In a language or formalism in which types are treated as abstractions, a type variable can stand for any abstract concept whatsoever. We don't assume that types are generated via some syntax of type terms, or some fixed collection of type operators, or that we can test two types for equality etc. In such a language, if a function involves a type variable then the only thing the function can do to values of that type is to shuffle around the values it has been given. It cannot invent new values of that type, because it doesn't "know" what that type is! That is the intuitive idea of parametricity.

Then Reynolds thought about how to capture this intuitive idea mathematically, and noticed the following principle. Suppose we instantiate the type variable, say $t$, to two different concrete types, say $A$ and $A'$, in separate instantiations, and keep in our mind some correspondence $R : A \leftrightarrow A'$ between the two concrete types. Then we can imagine that, in one instance, we provide a value $x \in A$ to the function and, in the other instance, a corresponding value $x' \in A'$ (where "corresponding" means that $x$ and $x'$ are related by $R$). Then, since the function knows nothing about the types we are supplying for $t$ or the values of that type, it has to treat $x$ and $x'$ in exactly the same way. So, the results we get from the function should again correspond by the relation $R$ we have kept in our mind, i.e., wherever the element $x$ appears in the result of one instance, the element $x'$ must appear in the other instance. Thus, a parametrically polymorphic function should preserve all possible relational correspondences between possible instantiations of type variables.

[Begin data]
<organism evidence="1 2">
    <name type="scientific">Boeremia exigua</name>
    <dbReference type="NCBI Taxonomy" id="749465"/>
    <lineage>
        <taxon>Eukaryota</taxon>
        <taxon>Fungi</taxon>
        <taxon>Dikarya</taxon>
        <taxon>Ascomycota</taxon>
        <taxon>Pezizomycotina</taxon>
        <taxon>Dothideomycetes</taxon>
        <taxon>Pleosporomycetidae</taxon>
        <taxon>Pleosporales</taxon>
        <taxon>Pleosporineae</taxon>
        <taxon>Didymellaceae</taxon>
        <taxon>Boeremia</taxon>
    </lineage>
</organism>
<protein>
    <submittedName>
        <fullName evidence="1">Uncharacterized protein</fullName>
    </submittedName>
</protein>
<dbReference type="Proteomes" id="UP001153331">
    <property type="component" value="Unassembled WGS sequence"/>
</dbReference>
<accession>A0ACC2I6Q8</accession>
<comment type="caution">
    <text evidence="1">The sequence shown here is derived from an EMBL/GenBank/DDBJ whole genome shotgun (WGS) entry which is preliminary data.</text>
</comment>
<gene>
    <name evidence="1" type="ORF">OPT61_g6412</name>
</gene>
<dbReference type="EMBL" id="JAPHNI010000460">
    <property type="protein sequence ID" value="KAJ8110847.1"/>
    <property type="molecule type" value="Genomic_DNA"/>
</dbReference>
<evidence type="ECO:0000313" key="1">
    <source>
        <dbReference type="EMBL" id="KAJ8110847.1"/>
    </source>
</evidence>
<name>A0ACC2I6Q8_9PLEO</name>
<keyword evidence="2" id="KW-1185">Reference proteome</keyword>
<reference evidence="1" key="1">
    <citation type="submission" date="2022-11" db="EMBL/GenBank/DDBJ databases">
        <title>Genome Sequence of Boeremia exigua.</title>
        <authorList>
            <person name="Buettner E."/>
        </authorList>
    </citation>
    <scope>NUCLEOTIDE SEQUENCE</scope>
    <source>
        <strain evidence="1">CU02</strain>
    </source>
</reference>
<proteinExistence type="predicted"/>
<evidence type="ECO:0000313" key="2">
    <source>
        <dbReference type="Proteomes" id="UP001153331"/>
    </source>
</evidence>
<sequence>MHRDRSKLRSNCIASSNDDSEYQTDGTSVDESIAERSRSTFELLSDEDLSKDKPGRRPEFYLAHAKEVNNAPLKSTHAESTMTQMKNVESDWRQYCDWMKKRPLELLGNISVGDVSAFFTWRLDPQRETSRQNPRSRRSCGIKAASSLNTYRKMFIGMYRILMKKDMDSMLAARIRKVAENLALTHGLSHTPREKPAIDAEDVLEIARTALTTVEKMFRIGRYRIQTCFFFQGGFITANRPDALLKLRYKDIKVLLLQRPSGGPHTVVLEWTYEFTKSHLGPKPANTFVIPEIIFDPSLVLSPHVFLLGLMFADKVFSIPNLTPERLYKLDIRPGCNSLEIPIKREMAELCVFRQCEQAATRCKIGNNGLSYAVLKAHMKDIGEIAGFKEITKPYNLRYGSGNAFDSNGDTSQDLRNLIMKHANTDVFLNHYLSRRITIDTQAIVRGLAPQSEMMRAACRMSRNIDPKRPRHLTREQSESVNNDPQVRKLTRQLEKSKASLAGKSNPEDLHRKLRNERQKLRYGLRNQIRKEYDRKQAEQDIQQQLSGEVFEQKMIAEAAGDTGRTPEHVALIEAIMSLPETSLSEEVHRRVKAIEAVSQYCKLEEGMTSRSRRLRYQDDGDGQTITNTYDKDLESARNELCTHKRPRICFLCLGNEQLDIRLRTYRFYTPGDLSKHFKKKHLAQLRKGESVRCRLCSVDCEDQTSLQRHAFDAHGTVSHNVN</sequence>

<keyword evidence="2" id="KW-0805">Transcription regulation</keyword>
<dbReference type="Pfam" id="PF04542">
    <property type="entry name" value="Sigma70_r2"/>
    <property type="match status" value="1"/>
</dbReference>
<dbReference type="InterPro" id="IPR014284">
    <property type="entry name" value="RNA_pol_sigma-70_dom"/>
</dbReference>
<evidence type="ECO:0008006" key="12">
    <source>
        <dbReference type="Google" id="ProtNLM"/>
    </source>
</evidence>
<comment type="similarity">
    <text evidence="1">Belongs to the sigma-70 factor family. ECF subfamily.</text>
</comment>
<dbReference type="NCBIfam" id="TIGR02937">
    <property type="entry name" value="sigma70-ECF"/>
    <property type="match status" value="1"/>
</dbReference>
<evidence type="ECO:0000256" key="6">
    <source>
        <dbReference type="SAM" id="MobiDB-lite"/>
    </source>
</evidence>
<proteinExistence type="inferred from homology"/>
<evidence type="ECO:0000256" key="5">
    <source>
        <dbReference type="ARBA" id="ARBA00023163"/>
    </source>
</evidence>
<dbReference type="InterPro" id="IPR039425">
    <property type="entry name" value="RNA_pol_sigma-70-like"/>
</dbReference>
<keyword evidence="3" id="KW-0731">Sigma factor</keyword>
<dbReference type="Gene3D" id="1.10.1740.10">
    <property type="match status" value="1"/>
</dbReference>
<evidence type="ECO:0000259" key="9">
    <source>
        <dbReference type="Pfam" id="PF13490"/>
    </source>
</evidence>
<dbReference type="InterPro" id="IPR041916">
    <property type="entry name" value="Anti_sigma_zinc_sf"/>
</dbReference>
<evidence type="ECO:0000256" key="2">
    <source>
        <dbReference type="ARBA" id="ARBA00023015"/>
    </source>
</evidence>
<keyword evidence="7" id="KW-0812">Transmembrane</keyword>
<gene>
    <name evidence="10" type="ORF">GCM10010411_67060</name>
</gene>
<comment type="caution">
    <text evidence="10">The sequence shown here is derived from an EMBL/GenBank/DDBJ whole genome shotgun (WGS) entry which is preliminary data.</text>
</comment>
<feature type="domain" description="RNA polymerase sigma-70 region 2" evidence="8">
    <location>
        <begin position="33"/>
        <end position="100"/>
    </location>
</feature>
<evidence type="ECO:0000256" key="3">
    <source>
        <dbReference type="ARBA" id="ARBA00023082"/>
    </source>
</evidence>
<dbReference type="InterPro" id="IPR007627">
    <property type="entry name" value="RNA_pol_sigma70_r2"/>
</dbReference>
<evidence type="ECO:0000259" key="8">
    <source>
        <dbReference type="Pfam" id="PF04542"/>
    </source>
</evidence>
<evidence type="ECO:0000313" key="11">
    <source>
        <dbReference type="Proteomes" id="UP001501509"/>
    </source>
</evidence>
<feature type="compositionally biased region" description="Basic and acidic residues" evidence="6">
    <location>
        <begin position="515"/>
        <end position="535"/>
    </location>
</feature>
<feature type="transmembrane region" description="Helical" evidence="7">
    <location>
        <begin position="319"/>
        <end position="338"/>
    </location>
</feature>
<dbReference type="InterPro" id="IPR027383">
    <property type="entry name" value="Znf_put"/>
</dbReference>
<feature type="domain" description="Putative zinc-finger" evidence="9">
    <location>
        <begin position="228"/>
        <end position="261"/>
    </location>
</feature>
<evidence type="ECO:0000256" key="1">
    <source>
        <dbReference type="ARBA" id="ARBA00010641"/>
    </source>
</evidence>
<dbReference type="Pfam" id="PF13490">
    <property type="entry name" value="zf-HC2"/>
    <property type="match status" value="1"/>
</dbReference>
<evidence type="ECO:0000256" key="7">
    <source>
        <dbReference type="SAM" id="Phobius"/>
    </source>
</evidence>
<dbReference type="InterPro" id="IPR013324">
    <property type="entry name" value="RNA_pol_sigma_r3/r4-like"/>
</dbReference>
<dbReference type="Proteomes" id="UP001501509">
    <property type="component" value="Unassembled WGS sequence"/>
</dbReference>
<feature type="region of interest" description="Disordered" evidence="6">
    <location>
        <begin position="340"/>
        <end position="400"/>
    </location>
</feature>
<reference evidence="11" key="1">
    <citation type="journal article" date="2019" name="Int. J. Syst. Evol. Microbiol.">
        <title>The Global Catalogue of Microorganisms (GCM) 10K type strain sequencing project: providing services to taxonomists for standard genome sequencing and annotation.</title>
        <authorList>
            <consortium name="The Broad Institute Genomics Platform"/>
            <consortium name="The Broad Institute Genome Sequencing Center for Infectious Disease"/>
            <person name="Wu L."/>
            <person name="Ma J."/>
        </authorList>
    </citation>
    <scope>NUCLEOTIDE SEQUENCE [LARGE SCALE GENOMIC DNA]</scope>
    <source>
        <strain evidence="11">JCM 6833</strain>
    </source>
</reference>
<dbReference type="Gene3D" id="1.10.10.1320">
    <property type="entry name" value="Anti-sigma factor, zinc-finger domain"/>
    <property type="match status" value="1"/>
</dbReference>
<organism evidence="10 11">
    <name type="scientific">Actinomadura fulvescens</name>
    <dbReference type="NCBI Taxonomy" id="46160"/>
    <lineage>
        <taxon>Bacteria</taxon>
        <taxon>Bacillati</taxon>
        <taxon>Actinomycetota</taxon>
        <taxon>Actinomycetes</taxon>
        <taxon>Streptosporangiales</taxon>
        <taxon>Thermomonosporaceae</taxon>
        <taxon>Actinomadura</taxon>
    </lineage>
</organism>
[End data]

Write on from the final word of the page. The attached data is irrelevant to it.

This idea of preservation of correspondences is not new. Mathematicians have known about it for a long time. In the first instance, they thought that polymorphic functions should preserve isomorphisms between type instantiations. Note that isomorphism means some idea of a one-to-one correspondence. Apparently, isomorphisms were originally called "homomorphisms". Then they realized that what we now call "homomorphisms", i.e., some idea of many-to-one correspondences, would be preserved too. Such preservation goes by the name of natural transformation in category theory. But, if we think about it keenly, we realize that preservation of homomorphisms is utterly unsatisfying. The types $A$ and $A'$ we mentioned are completely arbitrary. If we pick $A$ as $A'$ and $A'$ as $A$, we should get the same property. So, why should "many-to-one correspondence", an asymmetric concept, play a role in formulating a symmetric property? Thus, Reynolds took the big step of generalizing from homomorphisms to logical relations, which are many-to-many correspondences. The full impact of this generalization is not yet fully understood. But the underlying intuition is fairly clear.